Speech recognition has been one of those technologies that's perpetually "just around the corner." But after a recent IBM press event showcasing advances in speech technology and a spate of impressive applications, I'm convinced the age of speech recognition has dawned at last.
For years, IBM has pursued dictation applications. I tried IBM's ViaVoice for the PC some 10 years ago to dictate a magazine column. While it was fun and fairly efficient, there were too many MPMs (manglings per minute) to make it practical.
A decade later, IBM is still chasing the dictation holy grail. In 2001, the company says, speech input lagged human keyboarding by a factor of 10. Now, the company predicts we'll have machines that transcribe better than people by the end of the decade.
But all the while IBM has chased dictation's receding goal posts, the company also has been effectively re-channeling its speech expertise into "command recognition." These interactive phone-based applications have successfully moved speech recognition from the realm of sci-fi to an automation technique giving offshore call centers a run for their rupees. Tens of thousands of telephony and call-center applications now use speech input/output.
The proliferation of cell phones, PDAs, and other portable data devices has created mass-market opportunities for speech recognition and response systems. Bluetooth wireless headsets invite mobile users to multitask, naturally driving demand for hands-free application control or query and response. Automotive telematics create another opportunity for speech, enabling drivers to keep their eyes on the road while commanding an ever-expanding array of in-car electronics systems.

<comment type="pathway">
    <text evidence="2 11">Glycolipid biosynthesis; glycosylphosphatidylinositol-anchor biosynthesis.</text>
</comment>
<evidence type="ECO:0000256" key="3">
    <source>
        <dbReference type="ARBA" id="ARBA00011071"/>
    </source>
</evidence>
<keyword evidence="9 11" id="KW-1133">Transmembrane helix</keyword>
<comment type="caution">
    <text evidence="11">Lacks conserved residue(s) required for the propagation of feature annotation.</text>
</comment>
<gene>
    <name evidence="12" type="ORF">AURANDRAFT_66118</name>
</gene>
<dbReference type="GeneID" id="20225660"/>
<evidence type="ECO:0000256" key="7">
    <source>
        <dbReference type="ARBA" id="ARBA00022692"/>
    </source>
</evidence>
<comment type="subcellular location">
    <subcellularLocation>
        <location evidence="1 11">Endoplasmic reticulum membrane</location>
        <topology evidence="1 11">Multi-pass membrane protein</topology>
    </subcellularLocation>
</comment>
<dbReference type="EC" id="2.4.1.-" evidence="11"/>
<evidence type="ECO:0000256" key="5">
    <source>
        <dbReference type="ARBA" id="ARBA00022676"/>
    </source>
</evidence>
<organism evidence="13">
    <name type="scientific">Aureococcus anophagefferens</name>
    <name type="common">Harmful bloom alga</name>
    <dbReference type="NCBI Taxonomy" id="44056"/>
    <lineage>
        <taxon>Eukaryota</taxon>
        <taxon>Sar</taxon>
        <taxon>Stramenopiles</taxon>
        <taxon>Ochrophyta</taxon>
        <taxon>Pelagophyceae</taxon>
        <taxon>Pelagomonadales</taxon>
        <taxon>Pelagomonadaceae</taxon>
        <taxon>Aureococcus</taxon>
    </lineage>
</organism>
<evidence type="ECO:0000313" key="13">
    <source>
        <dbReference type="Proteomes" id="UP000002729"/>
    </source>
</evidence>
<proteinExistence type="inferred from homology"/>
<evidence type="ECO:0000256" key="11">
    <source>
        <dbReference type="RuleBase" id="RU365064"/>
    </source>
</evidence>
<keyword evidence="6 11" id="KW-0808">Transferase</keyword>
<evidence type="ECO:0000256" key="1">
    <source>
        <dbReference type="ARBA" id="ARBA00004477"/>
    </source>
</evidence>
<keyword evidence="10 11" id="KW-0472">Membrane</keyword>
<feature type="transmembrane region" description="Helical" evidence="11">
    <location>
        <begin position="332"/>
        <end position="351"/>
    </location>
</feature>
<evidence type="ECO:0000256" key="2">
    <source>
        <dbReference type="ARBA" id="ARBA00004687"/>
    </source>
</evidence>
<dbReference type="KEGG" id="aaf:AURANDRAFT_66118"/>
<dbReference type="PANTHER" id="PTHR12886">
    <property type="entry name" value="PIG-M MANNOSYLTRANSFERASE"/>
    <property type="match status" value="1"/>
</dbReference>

I was impressed by the demonstrations of IBM's Embedded ViaVoice 4.4 and its new freeform command recognition capabilities. The technology eliminates the need for users to memorize predefined control terms. Instead, it uses statistical language modeling and semantic interpretation to accept intuitive command phrases.
In contrast, my cell phone requires me to say, "call someone" to voice-activate the dialing function. If I forget the command and say "make a call" or "place call," it typically screws up and starts voice message playback. Then I have to take my eyes off the road, pick up the phone, perhaps swerve dangerously, and utter some choice freeform commands of my own.
At least in the confines of the demo room, the freeform commands worked as advertised. Demos included integrated car audio, phone dialing, and navigation system control. Context recognition was announced for an XM Satellite Radio hands-free interface, based on Embedded ViaVoice integrated into VoiceBox Navigator from VoiceBox Technologies.
VoiceBox offers intelligent searches by determining the context of a user's requests, whether searching for music or asking for driving instructions. If I tried changing a radio station by saying "change station," the system might ask me to specify an FM frequency, a type of music, or whether I wanted to scan the available stations.
Beyond the vehicle, IBM sees the natural opportunity to make speech a "multimodal" option for grabbing "info ondemand" on mobile devices. Several excellent demonstrations showed how speech could be used to efficiently fill data fields in PDA-enabled applications, like insurance claims inspection and mobile stock trading.
WIRELESS AT WAKE FOREST
With today's college students coming of age with the cell phone, it's not surprising that the coolest applications were presented by Anne Bishop, director of Information Systems R&D at Wake Forest University. Named the "most wired" liberal arts university by Yahoo, Wake Forest has worked with IBM since 1995 as a "ThinkPad" school.
With 95% of its students carrying cell phones, Bishop says it makes sense for the university to integrate mobile technology into college life. So, Wake Forest offers PocketPC-powered smart phones and many services to enhance both academics and campus living.
The first applications that incorporate speech recognition involve the campus shuttle system and dorm laundry. For more about the unwired college lifestyle, go to www. electronicdesign.com and see Drill Deeper 12024.